The youngest performer to die was Ritchie Valens, a 17-year-old singer and guitar player from southern California. Although only 17, Valens was already making a name for himself across America with hits like LaBamba and Donna.

The final performer to die in the tragic flight was Texan J. P. Richardson, known as The Big Bopper. Richardson was famous for his song Chantilly Lace.

The evening before, the performers played at a popular spot, the Surf Ballroom in Clear Lake, Iowa.

After the concert, the musicians boarded a plane in nearby Mason City, Iowa. Shortly after take off, the plane crashed just north of Clear Lake, killing the three musicians and the pilot.

I had always wanted to visit the site of the plane crash and pay homage to the singers, so I made a road trip last June with my youngest daughter. We drove up to Clear Lake, Iowa, got directions, and immediately headed out to the crash site. Where along the country road to stop to find the site? Just look for the Buddy Holly marker!

Next step: Walk through a corn field. The memorial is located on private property, and the owners graciously allow pilgrims to visit.

A marker lets you know that you are almost there.

Then ... you are there. The memorial is small, with all kinds of small tributes, and frankly, junk all around.

A small memorial to the pilot was recently added. Although the memorial is not aesthetically pleasing, just being at the site that changed the rock and roll music landscape forever is a powerful, and yet sad feeling that I will never forget.

"A long, long time ago... I can still remember How that music used to make me smile. And I knew if I had my chance That I could make those people dance And, maybe, they’d be happy for a while. But February made me shiver With every paper I’d deliver. Bad news on the doorstep; I couldn’t take one more step. I can’t remember if I cried When I read about his widowed bride, But something touched me deep inside The day the music died."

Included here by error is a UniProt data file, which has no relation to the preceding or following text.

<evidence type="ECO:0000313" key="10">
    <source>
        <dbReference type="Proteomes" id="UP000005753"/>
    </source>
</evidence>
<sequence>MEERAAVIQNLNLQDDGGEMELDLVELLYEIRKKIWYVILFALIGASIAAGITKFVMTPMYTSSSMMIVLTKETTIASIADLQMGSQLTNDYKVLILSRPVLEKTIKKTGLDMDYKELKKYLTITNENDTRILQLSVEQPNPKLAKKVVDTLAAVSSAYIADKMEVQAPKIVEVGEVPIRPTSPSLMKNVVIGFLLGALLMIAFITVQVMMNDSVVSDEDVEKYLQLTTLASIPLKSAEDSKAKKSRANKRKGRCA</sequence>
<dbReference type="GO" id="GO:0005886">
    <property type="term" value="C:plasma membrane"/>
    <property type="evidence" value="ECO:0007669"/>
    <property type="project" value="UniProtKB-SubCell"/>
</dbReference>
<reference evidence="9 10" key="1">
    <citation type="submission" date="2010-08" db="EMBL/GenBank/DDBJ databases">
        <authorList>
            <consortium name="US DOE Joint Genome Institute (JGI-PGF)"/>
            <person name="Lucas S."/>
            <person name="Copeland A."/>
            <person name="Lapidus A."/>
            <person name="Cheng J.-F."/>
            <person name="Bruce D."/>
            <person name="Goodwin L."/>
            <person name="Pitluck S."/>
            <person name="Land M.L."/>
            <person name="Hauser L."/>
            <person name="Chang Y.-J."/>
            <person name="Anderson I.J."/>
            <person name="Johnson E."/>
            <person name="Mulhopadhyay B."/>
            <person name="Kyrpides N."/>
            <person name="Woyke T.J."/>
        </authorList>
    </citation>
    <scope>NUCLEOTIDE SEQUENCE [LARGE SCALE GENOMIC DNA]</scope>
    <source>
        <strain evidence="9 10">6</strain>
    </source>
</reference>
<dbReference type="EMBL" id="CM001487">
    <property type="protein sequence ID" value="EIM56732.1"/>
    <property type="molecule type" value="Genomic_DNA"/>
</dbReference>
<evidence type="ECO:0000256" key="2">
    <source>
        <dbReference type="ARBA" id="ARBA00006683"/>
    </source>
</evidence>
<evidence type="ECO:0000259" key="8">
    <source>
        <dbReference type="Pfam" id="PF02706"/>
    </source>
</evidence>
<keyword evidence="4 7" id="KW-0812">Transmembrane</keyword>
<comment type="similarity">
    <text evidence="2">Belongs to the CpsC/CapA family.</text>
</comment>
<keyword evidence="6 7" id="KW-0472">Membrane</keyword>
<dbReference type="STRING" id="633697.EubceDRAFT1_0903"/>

Sunday, January 03, 2021

New Year, New Everything


Good Morning, Viet Nam! It has been over three months since I last posted - the most ever since this blog's inception. I can't say there was a specific reason for it. Perhaps it was just weariness with COVID-19, nasty political discourse or frustration/depression with the lack of activity on my house while it was for sale.

Midway through October, I sent my realtor the  required 30 days notice that I was ending my listing agreement with him. Coincidentally (or not), viewings of the house increased. Of course (u see), it might have also been due to the most recent reduction in price I made. As Thanksgiving was coming near, it certainly appeared that I would be spending another cold winter in Illinois and would likely have to postpone Arizona dreams until spring. However, a couple who had seen the house twice requested to see it a third time. Then it finally happened: THE OFFER! Although we would have preferred to have sold our house when its worth was higher, we accepted the bid and quickly began preparing for our next steps.

My wife, who had just come back from spending two weeks in Arizona visiting her best friend, was home a week before flying back out to find us a house to rent. Meanwhile, we had to start preparing for a move that would be taking place before Christmas. Packing up after being in town for 26 years was quite an ordeal. We were selling things, giving things away, and throwing out what we could bear to live without. We had our belongings loaded on a semi truck and driven to Arizona for us, prepared our house for sale, rented an SUV, and began the 1,600+ mile trip with our cat and our dog. 

We decided to take three days for the trip. The first night, we stayed overnight in Tulsa in a hotel overlooking the Hard Rock Casino. Of course I had to play some slots there. I came out a winner, which was a great sign. The second night we stayed in Albuquerque and had dinner and a delightful evening with a friend for the early 1990's and his wife. On the third day, we made it to our new location in the Phoenix area.

We have now been here more than two weeks. It really feels like much longer. One of the first things I did was buy myself a new car as I had sold our junky old van to an auto salvage shop as one of the last acts before we left Illinois. My family in Arizona paid for people to unload our truck (a fantastic gift!). We still have boxes in the house and garage, but we are working on things. Adapting to 60 degree weather in December has not been a problem. Ice and snow are coming down in central Illinois, but that is no longer our issue.

As we have been very busy with setting up our house and the holidays, I have only been to the Arena Poker Room at Talking Stick Resort four times so far. However, that has resulted in three winning sessions and one in which I came out even. There are some sweet promos at The Stick, and playing there has so far been really fun.